Organized Crime & Energy Supply Scenarios to 2020

DSpace Repository


Dokumentart: Report
Date: 2010-08-10
Language: English
Faculty: Kriminologisches Repository
Department: Kriminologie
DDC Classifikation: 360 - Social problems and services; associations
Keywords: Organisiertes Verbrechen , Europäische Union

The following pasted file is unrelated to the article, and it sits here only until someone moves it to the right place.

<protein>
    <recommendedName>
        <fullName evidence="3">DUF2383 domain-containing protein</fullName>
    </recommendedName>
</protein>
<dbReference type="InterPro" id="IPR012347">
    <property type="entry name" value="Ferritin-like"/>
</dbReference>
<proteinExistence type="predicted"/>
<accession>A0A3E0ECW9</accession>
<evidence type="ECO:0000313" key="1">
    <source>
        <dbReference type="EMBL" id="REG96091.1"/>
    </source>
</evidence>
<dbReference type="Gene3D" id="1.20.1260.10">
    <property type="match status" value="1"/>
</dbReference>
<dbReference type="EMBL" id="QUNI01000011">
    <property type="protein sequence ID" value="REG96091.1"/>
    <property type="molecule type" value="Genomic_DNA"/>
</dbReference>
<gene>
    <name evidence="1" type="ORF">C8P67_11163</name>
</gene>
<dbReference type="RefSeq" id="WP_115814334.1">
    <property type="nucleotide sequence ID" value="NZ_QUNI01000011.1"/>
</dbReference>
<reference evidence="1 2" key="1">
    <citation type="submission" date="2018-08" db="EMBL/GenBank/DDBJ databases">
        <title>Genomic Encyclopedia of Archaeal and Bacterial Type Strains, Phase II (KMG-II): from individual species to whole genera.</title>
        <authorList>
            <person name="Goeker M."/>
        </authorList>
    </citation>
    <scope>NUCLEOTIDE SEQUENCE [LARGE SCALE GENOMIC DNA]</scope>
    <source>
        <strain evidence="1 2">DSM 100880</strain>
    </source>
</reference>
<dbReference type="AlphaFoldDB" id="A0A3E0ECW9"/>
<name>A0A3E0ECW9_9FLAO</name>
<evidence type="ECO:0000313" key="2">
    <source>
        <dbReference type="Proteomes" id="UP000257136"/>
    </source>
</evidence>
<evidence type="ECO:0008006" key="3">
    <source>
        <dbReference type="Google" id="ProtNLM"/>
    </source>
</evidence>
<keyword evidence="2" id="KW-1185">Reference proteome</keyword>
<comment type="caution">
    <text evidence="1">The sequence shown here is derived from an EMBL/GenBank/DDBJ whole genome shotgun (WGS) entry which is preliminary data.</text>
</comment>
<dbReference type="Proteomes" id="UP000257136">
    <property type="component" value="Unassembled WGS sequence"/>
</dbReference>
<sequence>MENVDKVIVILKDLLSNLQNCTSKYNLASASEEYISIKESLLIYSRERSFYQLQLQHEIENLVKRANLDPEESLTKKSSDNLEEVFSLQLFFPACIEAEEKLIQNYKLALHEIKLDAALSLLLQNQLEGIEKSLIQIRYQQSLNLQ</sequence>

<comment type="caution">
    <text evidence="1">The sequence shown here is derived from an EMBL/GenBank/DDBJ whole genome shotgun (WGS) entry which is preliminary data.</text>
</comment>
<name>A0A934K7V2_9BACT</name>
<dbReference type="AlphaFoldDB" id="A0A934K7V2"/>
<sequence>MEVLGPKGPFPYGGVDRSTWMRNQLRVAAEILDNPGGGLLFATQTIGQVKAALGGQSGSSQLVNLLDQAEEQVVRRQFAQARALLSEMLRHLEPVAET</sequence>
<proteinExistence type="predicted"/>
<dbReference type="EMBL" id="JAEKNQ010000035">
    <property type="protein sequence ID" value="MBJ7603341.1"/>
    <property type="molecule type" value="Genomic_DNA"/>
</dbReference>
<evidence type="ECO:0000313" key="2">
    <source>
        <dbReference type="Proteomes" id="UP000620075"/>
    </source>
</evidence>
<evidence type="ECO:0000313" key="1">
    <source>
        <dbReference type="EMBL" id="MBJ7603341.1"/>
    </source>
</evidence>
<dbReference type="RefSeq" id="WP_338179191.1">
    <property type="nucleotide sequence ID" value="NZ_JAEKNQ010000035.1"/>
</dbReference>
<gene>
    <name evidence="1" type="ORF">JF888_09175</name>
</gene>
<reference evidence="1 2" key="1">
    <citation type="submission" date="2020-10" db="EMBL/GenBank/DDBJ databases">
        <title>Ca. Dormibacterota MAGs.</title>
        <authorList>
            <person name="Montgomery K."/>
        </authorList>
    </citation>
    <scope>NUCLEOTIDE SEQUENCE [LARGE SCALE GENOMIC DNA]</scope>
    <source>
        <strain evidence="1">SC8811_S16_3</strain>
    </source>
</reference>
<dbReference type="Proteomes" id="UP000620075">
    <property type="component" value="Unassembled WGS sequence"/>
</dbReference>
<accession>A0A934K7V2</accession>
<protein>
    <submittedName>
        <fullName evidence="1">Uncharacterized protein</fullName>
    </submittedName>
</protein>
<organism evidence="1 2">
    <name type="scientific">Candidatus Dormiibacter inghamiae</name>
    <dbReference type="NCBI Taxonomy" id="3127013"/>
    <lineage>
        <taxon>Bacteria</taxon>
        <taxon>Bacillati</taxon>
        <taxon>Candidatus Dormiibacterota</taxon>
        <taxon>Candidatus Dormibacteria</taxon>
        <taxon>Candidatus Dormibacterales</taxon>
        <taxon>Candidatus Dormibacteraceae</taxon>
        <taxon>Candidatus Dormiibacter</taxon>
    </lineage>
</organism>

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Energy security is now front page news. Increasing concerns about global warming and other environmental threats have brought increased public attention to energy issues in general, while occasional energy shortages in recent winters in certain countries have provided a reminder of just how reliant on identified energy supplies we are. Around the world and more specifically in the EU, concerns have been raised regarding future energy availability, particularly levels of dependence on hydrocarbon imports (oil and gas). At the same time, strategic intelligence analysis indicates that organised crime groups are involved in energy supply to the EU and within EU Member States (MS). In the Strategy for Europol 2010-2014, the Organisation has committed itself to “scan the environment for new developments in internal security threats”. With this in mind, Europol has carried out a scenario management exercise to examine the possible future involvement of organised crime in energy supply. Scenarios are descriptions of possible worlds which facilitate reflection on the future. Different scenarios highlight risks and opportunities which enable organisations, including law enforcement agencies, to prepare appropriate responses in the event of identified phenomena becoming a reality. Scenario building is an approach which is increasingly being used by the public and private sector alike. The scenarios presented in this document will be used to inform strategic decision–making at Europol, supporting the overall approach of forward planning through foresight. It is also anticipated that this document will be of use to the competent authorities in EU Member States. This report is the result of a joint exercise, which has drawn on expertise from Europol, national law enforcement, the private sector, academia and the European Commission. It should be noted that this document is not a threat assessment and is not intended to provide specific recommendations for operational responses.

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